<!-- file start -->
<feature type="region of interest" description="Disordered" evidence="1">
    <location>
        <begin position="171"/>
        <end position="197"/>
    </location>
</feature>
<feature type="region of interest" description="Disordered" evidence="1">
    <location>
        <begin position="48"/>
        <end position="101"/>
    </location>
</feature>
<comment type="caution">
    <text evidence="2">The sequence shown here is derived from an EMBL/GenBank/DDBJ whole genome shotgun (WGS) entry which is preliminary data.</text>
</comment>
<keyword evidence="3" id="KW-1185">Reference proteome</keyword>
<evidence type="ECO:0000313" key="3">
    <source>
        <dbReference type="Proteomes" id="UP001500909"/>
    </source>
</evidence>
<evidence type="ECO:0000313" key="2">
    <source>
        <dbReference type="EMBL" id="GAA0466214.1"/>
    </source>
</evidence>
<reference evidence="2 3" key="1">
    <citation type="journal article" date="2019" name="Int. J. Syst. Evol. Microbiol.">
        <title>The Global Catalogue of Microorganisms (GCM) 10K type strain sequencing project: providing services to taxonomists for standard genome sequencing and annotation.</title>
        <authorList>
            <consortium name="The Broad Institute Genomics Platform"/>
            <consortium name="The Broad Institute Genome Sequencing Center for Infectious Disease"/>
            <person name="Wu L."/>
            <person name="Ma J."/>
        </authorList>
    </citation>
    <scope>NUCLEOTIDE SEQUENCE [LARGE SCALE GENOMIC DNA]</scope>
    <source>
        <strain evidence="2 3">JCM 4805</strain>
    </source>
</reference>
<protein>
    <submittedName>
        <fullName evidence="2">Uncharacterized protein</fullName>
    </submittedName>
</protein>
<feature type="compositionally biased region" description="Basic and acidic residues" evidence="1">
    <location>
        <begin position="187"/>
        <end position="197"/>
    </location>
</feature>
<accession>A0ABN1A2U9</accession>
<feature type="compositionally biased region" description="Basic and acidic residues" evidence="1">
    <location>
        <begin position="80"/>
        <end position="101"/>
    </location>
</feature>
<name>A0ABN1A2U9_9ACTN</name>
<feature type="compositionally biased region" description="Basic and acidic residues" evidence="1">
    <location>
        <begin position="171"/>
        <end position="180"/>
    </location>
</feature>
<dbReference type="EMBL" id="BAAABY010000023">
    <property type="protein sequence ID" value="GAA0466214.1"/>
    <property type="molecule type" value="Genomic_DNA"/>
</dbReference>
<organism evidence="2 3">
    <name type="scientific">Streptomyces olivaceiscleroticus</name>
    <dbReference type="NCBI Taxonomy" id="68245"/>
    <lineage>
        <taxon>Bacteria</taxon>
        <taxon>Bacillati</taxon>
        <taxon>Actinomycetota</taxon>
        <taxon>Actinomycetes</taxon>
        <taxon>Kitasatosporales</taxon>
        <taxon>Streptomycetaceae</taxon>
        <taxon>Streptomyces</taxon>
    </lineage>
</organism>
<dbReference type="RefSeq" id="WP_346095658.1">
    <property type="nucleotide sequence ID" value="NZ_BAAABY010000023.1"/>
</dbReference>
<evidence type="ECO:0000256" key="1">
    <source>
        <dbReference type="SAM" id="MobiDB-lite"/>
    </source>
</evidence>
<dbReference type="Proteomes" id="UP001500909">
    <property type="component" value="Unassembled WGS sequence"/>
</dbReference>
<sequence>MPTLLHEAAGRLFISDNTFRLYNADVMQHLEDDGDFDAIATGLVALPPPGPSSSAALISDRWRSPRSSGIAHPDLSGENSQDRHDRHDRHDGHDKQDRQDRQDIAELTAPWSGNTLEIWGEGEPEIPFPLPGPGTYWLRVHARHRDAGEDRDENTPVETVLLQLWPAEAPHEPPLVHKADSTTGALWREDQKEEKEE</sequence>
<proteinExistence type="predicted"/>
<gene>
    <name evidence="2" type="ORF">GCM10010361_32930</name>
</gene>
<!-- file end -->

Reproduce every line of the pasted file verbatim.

<feature type="region of interest" description="Disordered" evidence="1">
    <location>
        <begin position="171"/>
        <end position="197"/>
    </location>
</feature>
<feature type="region of interest" description="Disordered" evidence="1">
    <location>
        <begin position="48"/>
        <end position="101"/>
    </location>
</feature>
<comment type="caution">
    <text evidence="2">The sequence shown here is derived from an EMBL/GenBank/DDBJ whole genome shotgun (WGS) entry which is preliminary data.</text>
</comment>
<keyword evidence="3" id="KW-1185">Reference proteome</keyword>
<evidence type="ECO:0000313" key="3">
    <source>
        <dbReference type="Proteomes" id="UP001500909"/>
    </source>
</evidence>
<evidence type="ECO:0000313" key="2">
    <source>
        <dbReference type="EMBL" id="GAA0466214.1"/>
    </source>
</evidence>
<reference evidence="2 3" key="1">
    <citation type="journal article" date="2019" name="Int. J. Syst. Evol. Microbiol.">
        <title>The Global Catalogue of Microorganisms (GCM) 10K type strain sequencing project: providing services to taxonomists for standard genome sequencing and annotation.</title>
        <authorList>
            <consortium name="The Broad Institute Genomics Platform"/>
            <consortium name="The Broad Institute Genome Sequencing Center for Infectious Disease"/>
            <person name="Wu L."/>
            <person name="Ma J."/>
        </authorList>
    </citation>
    <scope>NUCLEOTIDE SEQUENCE [LARGE SCALE GENOMIC DNA]</scope>
    <source>
        <strain evidence="2 3">JCM 4805</strain>
    </source>
</reference>
<protein>
    <submittedName>
        <fullName evidence="2">Uncharacterized protein</fullName>
    </submittedName>
</protein>
<feature type="compositionally biased region" description="Basic and acidic residues" evidence="1">
    <location>
        <begin position="187"/>
        <end position="197"/>
    </location>
</feature>
<accession>A0ABN1A2U9</accession>
<feature type="compositionally biased region" description="Basic and acidic residues" evidence="1">
    <location>
        <begin position="80"/>
        <end position="101"/>
    </location>
</feature>
<name>A0ABN1A2U9_9ACTN</name>
<feature type="compositionally biased region" description="Basic and acidic residues" evidence="1">
    <location>
        <begin position="171"/>
        <end position="180"/>
    </location>
</feature>
<dbReference type="EMBL" id="BAAABY010000023">
    <property type="protein sequence ID" value="GAA0466214.1"/>
    <property type="molecule type" value="Genomic_DNA"/>
</dbReference>
<organism evidence="2 3">
    <name type="scientific">Streptomyces olivaceiscleroticus</name>
    <dbReference type="NCBI Taxonomy" id="68245"/>
    <lineage>
        <taxon>Bacteria</taxon>
        <taxon>Bacillati</taxon>
        <taxon>Actinomycetota</taxon>
        <taxon>Actinomycetes</taxon>
        <taxon>Kitasatosporales</taxon>
        <taxon>Streptomycetaceae</taxon>
        <taxon>Streptomyces</taxon>
    </lineage>
</organism>
<dbReference type="RefSeq" id="WP_346095658.1">
    <property type="nucleotide sequence ID" value="NZ_BAAABY010000023.1"/>
</dbReference>
<evidence type="ECO:0000256" key="1">
    <source>
        <dbReference type="SAM" id="MobiDB-lite"/>
    </source>
</evidence>
<dbReference type="Proteomes" id="UP001500909">
    <property type="component" value="Unassembled WGS sequence"/>
</dbReference>
<sequence>MPTLLHEAAGRLFISDNTFRLYNADVMQHLEDDGDFDAIATGLVALPPPGPSSSAALISDRWRSPRSSGIAHPDLSGENSQDRHDRHDRHDGHDKQDRQDRQDIAELTAPWSGNTLEIWGEGEPEIPFPLPGPGTYWLRVHARHRDAGEDRDENTPVETVLLQLWPAEAPHEPPLVHKADSTTGALWREDQKEEKEE</sequence>
<proteinExistence type="predicted"/>
<gene>
    <name evidence="2" type="ORF">GCM10010361_32930</name>
</gene>